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Train at Bishop's Castle in the 1930s
The Bishop's Castle Railway
Shropshire's had no shortage of failed railway lines, but the strangest of all is the Bishop's Castle line. Its 70 year history is peppered with financial blunders, bizarre incidents and bad luck.
The Bishop's Castle line's chequered history wasn't helped by the fact that the company set up to run it went bust within months of it opening, and the railway then spent 69 years in receivership!
The people of Bishop's Castle spent much of the great age of the railways watching Shropshire's other major towns getting brand new railways, while they missed out.
Bishop's Castle Station in its heyday
It all started in 1860 when Bishop's Castle's tradesmen met to hatch a plan for a new railway linking the town with the Shrewsbury to Hereford railway at Craven Arms.
It was an ambitious plan and was to be the first phase in a scheme to link Craven Arms with the Cambrian Railway at Montgomery.
Plans for a single track line were deposited later that year and the whole route was surveyed.
The Bishop's Castle Railway Company (BCR) was formed in June 1861. It proposed a railway linking the Oswestry & Newtown Railway at Montgomery with the Shrewsbury & Hereford Railway at Wistanstow Halt, later to be called Stretford Bridge.
A branch via Lydham Heath made up the final link to Bishop's Castle.
Route of the BCR marked in red
The Bishop's Castle Railway Bill received Royal Assent on 28 June 1861. The line was to be 19 and a half miles long, stretching from Montgomery to Wistanstow, with a branch from Lydham Heath to Bishop's Castle.
This was the signal for final surveys and working plans to be completed and during 1862 the company started buying up land all along the route.
The contractor, Thomas Savin, was hired and work started in March 1863 but it didn't progress very far. Three years later Mr Savin went bankrupt.
The BCR took legal action to recover £20,500 already advanced and a new contractor, Mr G M Morris of Plowden, was appointed.
Mr Morris did a good and thorough job, even building the line and bridges wide enough to accommodate double tracks in case of later expansion, but such foresight was to be optimistic to say the least.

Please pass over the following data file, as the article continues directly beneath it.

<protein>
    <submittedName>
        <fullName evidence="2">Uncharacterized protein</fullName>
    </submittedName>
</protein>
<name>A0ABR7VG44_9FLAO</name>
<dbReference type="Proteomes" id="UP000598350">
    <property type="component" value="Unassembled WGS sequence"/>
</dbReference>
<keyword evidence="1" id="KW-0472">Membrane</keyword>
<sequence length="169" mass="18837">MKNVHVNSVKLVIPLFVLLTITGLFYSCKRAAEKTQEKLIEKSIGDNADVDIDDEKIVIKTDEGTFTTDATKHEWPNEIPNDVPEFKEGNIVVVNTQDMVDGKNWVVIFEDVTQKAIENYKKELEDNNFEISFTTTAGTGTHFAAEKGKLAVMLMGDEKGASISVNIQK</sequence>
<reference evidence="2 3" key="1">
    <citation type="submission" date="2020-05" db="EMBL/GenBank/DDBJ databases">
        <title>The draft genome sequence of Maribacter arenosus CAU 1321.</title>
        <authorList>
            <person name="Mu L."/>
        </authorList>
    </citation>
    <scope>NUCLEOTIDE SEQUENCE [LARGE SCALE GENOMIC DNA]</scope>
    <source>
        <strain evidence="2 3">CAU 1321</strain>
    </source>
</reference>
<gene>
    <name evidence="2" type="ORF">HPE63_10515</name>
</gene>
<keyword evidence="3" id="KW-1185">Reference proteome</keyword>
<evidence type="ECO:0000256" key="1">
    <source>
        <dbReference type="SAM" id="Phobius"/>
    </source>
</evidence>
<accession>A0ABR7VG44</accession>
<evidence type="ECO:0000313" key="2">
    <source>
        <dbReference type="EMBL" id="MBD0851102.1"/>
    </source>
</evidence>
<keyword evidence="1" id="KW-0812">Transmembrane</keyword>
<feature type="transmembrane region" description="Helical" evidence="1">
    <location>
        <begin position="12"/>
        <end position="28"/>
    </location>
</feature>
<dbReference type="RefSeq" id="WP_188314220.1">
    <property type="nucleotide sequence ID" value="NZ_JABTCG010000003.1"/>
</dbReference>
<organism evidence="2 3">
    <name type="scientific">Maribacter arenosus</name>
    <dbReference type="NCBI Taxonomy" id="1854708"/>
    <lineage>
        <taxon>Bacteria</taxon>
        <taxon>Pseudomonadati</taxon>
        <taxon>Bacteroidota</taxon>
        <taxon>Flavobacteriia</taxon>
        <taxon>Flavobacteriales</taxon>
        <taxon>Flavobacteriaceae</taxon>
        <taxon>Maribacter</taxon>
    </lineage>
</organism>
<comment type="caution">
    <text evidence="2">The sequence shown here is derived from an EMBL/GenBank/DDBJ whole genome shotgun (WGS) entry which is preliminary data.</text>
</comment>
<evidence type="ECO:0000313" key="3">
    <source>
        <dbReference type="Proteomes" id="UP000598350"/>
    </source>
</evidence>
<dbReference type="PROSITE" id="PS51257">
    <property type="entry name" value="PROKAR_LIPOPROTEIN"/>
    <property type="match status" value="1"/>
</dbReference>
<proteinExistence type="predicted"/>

Train at Lydham Heath in May 1932
Work eventually started on 24 October 1864 on the Lydham Heath to Bishop's Castle section.
It was completed a year later but the BCR decided to start services without waiting for either the Government inspection of the line or the Montgomery extension.
According to Edward Griffith in his booklet, 'The Bishop's Castle Railway 1865-1935', passenger services began with a locomotive and 11 coaches probably borrowed from the Mid-Wales Railway for the occasion.
Bishop's Castle station had not yet been built but, despite this, large crowds turned out to see the locomotive carrying the inscriptions 'Better Late Than Never' and 'Long-Looked-For Come at Last' hauling the coaches laden with shareholders.
Trains often had to reverse into Bishop's Castle once they reached Lydham Heath. Extensions to the line to Montgomery and Minsterley were planned but never built. It has been speculated that the line could have been a success had these links been built.
Formal opening of the BCR came on 1 February 1866 when regular passenger services began. Initially there were four trains daily in each direction.
The fastest time for the 9½ mile journey between Bishop's Castle and Craven Arms was half an hour although many trains took up to 50 minutes for the journey - an average speed of about 12 miles per hour!
Passenger traffic remained light throughout the life of the BCR apart from the numerous excursions to local football clubs or the annual Shrewsbury Floral Fete.
On Friday, 11 May 1866, the Overend, Gurney and Co bank in London collapsed with debts totalling £11m, causing widespread panic.
The knock-on effects of 'Black Friday' were immense. Within three months 200 companies had gone under, and many small railways under construction were badly hit.
With money drying up and no investment to replace it, the BCR's plans for the extensions to Montgomery and Minsterley were dropped.
This proved to be the final nail in the coffin of the BCR. By the end of the year it was close to bankruptcy and, when creditors could not be satisfied, the company went bust.